At least once a week, sometimes twice, I remove the saturated violet flowers from their soak in organic grape alcohol and replace them with fresh flowers. The spent violets are a pale lavender tone when I remove them and drain them. However, once dry the rich violet hue returns, although somewhat dimmed.
This week there has been an over abundance of violet flowers, probably due to it being their correct bloom time. Thus, I started a second tincture, which I will add to the first as the alcohol slowly evaporates.
These violets come to me via my mother who has a plethora of them in her garden. I’ve tried growing them here but our clay soil is not right for them. Thus I have a few in a pot, but they are still not nearly as happy as the ones that come from my mothers rich soil.
The traditional violet used in perfumery is the heavily fragranced, double petaled Parma violet with origins the warm climate of the Mediterranean region. According to the American Violet Society they came to Italy by way of Portugal via the Bourbon royal family. The infamous Parma violet is a hybrid from the Viola alba, V. odorata, or V. suavis. Experts lean toward the ancestry being the Viola alba. If you are searching for the old varieties look for Duchess de Parme, D’Udine, and Lady Elsington. The Marie Louise is another variety of the Parmas that is very fragrant.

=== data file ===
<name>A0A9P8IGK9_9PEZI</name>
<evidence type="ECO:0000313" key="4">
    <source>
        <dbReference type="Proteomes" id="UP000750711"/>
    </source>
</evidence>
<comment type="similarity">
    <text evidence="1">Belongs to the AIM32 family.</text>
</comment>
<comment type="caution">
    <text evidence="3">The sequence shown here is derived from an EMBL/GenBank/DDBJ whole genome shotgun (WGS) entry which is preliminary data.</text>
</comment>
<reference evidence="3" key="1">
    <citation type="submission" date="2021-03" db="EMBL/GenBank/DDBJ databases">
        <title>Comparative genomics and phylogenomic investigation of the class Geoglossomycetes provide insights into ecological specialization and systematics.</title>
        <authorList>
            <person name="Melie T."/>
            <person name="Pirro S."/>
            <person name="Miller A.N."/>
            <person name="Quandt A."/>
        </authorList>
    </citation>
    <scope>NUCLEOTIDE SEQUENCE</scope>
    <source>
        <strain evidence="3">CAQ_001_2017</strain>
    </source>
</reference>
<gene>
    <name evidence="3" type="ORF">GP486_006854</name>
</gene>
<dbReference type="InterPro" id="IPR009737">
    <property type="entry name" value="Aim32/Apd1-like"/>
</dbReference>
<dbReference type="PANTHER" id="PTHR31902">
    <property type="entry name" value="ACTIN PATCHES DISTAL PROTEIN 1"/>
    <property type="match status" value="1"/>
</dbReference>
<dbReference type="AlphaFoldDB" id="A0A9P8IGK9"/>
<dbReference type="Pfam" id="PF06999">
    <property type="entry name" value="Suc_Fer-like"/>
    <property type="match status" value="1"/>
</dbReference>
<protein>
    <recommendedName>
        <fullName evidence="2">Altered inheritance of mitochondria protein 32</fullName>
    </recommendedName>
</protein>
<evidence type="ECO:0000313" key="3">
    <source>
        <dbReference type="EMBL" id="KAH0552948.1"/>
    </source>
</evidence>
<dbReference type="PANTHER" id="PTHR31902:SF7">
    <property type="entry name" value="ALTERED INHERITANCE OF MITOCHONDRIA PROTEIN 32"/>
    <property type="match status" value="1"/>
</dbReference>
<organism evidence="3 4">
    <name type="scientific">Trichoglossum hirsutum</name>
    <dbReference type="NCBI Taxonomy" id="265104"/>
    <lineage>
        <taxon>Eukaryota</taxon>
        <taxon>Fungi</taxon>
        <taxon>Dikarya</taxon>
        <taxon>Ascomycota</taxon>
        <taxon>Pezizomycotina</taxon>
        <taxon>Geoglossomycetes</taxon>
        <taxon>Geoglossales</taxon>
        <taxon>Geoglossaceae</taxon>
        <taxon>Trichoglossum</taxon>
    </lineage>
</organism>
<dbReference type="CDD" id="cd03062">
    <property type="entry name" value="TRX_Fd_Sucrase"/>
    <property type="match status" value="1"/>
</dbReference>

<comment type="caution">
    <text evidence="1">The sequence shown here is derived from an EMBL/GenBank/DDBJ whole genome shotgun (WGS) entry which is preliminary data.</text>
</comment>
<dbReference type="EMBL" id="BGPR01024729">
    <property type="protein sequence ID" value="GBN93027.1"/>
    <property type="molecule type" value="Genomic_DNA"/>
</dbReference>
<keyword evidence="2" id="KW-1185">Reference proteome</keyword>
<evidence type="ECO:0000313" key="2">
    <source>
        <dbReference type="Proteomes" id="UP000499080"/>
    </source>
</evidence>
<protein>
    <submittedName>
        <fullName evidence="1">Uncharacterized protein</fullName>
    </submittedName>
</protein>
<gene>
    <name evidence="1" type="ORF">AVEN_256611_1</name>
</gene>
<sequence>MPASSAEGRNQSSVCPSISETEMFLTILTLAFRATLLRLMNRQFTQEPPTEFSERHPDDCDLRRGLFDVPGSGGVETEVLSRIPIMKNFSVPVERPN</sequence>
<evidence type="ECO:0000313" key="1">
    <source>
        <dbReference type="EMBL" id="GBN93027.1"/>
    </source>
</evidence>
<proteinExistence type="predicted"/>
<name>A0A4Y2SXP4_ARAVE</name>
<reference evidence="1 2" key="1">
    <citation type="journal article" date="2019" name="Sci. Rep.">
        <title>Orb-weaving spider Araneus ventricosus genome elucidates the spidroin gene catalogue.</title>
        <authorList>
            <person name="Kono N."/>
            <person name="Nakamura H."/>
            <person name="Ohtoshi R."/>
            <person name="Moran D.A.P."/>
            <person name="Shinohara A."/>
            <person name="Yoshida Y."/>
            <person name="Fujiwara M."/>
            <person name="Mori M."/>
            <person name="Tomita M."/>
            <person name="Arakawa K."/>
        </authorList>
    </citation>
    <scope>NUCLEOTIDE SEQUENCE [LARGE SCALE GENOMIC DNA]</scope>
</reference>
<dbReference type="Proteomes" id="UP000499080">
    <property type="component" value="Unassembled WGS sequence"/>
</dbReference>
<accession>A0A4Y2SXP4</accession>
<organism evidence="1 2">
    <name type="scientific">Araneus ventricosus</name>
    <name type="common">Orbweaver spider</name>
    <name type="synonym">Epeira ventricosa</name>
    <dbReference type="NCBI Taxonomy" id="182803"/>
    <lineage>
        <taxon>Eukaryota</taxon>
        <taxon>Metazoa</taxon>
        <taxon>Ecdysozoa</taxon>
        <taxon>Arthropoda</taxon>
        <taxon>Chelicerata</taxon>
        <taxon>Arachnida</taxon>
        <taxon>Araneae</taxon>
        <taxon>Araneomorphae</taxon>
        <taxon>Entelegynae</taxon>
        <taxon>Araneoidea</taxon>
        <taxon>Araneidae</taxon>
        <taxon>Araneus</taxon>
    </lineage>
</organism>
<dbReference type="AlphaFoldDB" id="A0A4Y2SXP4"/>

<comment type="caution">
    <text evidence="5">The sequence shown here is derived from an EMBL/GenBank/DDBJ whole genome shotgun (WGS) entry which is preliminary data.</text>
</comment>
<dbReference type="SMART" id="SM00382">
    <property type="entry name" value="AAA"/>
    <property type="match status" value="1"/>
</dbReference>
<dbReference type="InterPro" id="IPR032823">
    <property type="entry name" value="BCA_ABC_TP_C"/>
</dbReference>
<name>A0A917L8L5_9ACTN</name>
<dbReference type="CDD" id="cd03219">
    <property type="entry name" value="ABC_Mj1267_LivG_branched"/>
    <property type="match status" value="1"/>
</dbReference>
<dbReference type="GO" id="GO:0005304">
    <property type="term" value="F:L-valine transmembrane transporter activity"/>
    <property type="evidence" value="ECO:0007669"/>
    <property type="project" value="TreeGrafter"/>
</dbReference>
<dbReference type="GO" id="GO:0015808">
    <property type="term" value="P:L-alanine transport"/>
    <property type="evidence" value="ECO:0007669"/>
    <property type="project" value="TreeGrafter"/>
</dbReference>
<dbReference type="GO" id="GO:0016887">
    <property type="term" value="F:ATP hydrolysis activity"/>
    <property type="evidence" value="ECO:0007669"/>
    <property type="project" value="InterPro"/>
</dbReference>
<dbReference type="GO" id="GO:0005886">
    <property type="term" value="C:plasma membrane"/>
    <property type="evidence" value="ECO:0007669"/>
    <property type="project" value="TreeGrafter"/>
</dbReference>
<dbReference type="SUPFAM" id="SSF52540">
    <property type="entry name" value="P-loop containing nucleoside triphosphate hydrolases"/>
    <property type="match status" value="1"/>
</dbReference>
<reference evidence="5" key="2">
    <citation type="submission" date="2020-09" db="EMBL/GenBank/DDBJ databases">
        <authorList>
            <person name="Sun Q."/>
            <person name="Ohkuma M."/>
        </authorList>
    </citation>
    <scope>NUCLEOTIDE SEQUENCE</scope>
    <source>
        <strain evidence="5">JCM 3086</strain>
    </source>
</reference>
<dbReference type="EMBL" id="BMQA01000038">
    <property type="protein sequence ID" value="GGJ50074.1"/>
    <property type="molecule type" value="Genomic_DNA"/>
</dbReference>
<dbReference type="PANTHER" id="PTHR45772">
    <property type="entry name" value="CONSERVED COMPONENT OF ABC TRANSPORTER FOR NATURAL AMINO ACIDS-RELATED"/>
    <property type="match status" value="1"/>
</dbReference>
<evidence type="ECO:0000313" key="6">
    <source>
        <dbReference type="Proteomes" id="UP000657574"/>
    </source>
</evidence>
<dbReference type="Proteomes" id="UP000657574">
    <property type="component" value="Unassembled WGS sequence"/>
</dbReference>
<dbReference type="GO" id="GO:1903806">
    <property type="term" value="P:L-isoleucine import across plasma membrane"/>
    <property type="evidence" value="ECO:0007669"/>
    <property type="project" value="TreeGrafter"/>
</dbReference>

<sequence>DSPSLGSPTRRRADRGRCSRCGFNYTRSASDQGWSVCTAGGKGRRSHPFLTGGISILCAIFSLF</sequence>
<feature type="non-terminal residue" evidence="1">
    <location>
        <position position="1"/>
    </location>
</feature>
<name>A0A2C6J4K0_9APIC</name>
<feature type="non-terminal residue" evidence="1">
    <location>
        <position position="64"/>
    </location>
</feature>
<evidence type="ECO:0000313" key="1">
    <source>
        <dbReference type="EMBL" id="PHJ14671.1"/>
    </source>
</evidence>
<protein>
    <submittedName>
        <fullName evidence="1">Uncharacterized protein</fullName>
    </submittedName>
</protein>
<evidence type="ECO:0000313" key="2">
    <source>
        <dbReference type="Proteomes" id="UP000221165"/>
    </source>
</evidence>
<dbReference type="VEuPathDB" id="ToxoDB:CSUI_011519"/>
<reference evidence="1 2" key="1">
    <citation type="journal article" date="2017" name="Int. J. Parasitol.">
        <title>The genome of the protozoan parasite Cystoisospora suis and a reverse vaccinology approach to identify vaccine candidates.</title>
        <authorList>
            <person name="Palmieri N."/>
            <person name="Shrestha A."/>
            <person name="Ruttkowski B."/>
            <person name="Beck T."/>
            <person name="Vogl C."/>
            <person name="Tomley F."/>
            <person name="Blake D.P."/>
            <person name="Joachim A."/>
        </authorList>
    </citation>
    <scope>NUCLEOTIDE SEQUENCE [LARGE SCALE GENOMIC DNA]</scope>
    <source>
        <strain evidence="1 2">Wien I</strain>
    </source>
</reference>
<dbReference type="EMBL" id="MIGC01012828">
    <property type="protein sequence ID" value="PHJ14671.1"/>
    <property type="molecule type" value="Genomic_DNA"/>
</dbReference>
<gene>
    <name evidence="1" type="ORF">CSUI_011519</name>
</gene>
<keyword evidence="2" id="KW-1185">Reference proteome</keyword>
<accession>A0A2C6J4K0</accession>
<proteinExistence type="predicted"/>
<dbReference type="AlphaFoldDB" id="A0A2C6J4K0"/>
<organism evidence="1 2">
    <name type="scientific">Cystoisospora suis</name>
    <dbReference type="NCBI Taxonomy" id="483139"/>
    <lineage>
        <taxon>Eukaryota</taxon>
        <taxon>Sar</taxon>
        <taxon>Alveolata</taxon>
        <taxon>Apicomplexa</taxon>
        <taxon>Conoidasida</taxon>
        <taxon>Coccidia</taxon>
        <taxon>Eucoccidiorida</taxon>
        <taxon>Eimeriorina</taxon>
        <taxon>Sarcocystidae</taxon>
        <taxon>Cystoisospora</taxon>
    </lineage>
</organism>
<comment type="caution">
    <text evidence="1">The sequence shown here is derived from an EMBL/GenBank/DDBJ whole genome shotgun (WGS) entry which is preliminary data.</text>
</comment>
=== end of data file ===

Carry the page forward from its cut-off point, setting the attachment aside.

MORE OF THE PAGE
I do not know the Latin name of the wild volunteers in my mothers garden, I would take a guess that they are a very, fragrant variety of the Viola odorata. The fragrance is quite beautiful with strong hay notes.
The tincture I have going is finally starting to take on some of the aroma after many months of “working” it. By working I am referring to straining the tincture, removing the spent flowers and adding new ones. This tincture is featured in my violet chypre natural perfume called Gracing the Dawn, one of the sheerest of all my fragrances.